Building A Great Business – part two

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In the second part of our series, Fort William businessman Angus MacDonald offers advice on starting your own business, and it is quite possible to build a valuable company in the West Highlands.

Getting the right product and building a team

At the early stage of my career I was like a spaniel with its nose to the ground, checking out everything. I was constantly on the lookout for that exciting business opportunity, the people I wanted to work alongside, and what would be needed in the business plan to ensure it would be viable.

You have a much higher chance of success in building a business in an area you enjoy and know well. For example, if I were a car mechanic I probably shouldn’t open a gift shop or estate agency as my initial startup, but if I heard of an ongoing issue with gearboxes in boat engines or wind turbines that might be the promising business opportunity I’d been looking for.

After some initial work and some reference pieces to demonstrate my solution, I’d want to ensure my product was good enough.

I’m certain potential customers would be keen to meet to discuss how I could help resolve their problem. I could quiz them about the gap in the market, level of quality needed and what prices the market would accept. If there was success with these meetings, I would start considering who I needed to join the launch team. My heart would be beating wildly with the prospect of getting going.

I would start working on a business plan immediately. A plan flushes out many of the things you need to consider, such as ‘unique selling points’ (USP), a potential client list, competitors, sourcing of the raw materials, estimate of the market size, skills of staff required, property needed, and financial backing to launch and fund the early stages. While doing this I’d start writing down assumptions for everything: how many staff I might need in each of the first three years; how much the salary bill would be; how many units would I need to sell; what would they cost me; and how much will I be able to sell them for etc.

I have always been involved in identifying the right product then selling it, and freely admit that I need a colleague to do the finances and back office role as well as someone to do the creation or manufacturing. My time is better spent in front of customers. Everyone has a skill, but very few of us have all the skills needed in a sizeable company. Great people are the foundations for great companies: invest your time in selecting them.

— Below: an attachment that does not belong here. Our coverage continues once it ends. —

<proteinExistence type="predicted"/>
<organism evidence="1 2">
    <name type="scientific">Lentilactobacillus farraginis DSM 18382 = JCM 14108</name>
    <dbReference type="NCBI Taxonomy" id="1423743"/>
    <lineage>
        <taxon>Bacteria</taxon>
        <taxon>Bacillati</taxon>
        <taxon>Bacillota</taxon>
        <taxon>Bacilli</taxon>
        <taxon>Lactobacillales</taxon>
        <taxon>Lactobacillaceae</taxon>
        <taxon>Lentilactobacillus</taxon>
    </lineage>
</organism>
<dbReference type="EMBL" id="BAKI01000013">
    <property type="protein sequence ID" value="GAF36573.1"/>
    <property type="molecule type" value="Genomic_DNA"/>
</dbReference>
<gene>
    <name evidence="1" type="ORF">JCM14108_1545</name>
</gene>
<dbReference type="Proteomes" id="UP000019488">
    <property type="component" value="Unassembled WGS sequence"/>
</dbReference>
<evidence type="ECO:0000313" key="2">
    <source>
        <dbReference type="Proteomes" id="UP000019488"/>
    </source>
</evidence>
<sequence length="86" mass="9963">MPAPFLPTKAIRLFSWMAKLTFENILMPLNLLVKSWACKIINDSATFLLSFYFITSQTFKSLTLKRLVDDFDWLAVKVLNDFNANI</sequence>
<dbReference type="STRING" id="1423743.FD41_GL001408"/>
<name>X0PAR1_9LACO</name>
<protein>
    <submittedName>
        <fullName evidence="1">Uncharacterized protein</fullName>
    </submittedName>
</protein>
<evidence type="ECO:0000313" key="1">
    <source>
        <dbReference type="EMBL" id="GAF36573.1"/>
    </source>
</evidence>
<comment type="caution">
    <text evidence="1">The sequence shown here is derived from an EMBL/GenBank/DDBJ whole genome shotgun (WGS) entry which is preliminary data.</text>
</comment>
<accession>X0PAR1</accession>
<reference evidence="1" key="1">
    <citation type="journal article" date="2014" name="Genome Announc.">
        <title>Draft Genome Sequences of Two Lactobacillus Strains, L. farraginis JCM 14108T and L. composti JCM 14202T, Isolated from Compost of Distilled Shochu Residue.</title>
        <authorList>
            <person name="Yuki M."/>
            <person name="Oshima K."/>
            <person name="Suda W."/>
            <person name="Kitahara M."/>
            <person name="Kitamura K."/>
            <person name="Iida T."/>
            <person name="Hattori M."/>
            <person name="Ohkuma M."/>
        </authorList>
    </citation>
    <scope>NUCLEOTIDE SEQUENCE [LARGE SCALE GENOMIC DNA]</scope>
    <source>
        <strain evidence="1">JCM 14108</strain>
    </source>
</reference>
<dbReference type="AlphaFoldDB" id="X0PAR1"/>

As I wrote in last week’s column, a business plan needs to demonstrate that you can scale up to a significant level. In my opinion it takes five years to build your team and really get your product right and accepted by the customers, then a full 10 years to make the business properly successful. Concentrate on a limited number of products at first, make that really work then you will be ready to diversify, with expansion often driven by client demand.

When you have the core launch team, a business plan and customers who have agreed in principle to buy from you, you are in a strong position to raise finance. My first business required £20,000 to launch. I approached a high net worth individual, who invested half the money and lent me, unsecured, the other £10,000 to buy my 50 per cent. This is what would be described as ‘friends and family’ investing. With the right people, customers and business plan, I believe it would be relatively easy to raise enough money to get most businesses going — unless significant capital upfront is required. Be prepared to give investors a share in the business. The right investor won’t only put money in, but will also help build the company through client introductions, technical knowhow or management advice.

About seven years ago a former car mechanic in Lochgilphead named Ewan Anderson approached me. He was leaving a wind farm maintenance firm where he managed the parts department, to start his own business with his previous employer as his first customer. Ewan wondered if I would back him, and I did. Today Renewable Parts Ltd has 30 customers, £6million in annual sales, employs 25 people, wins every award going, is nicely profitable and is growing fast.

Next week: what is needed to build a really valuable company.

Angus MacDonald has built significant businesses in renewable energy, recycling, online education and publishing while based in the highlands.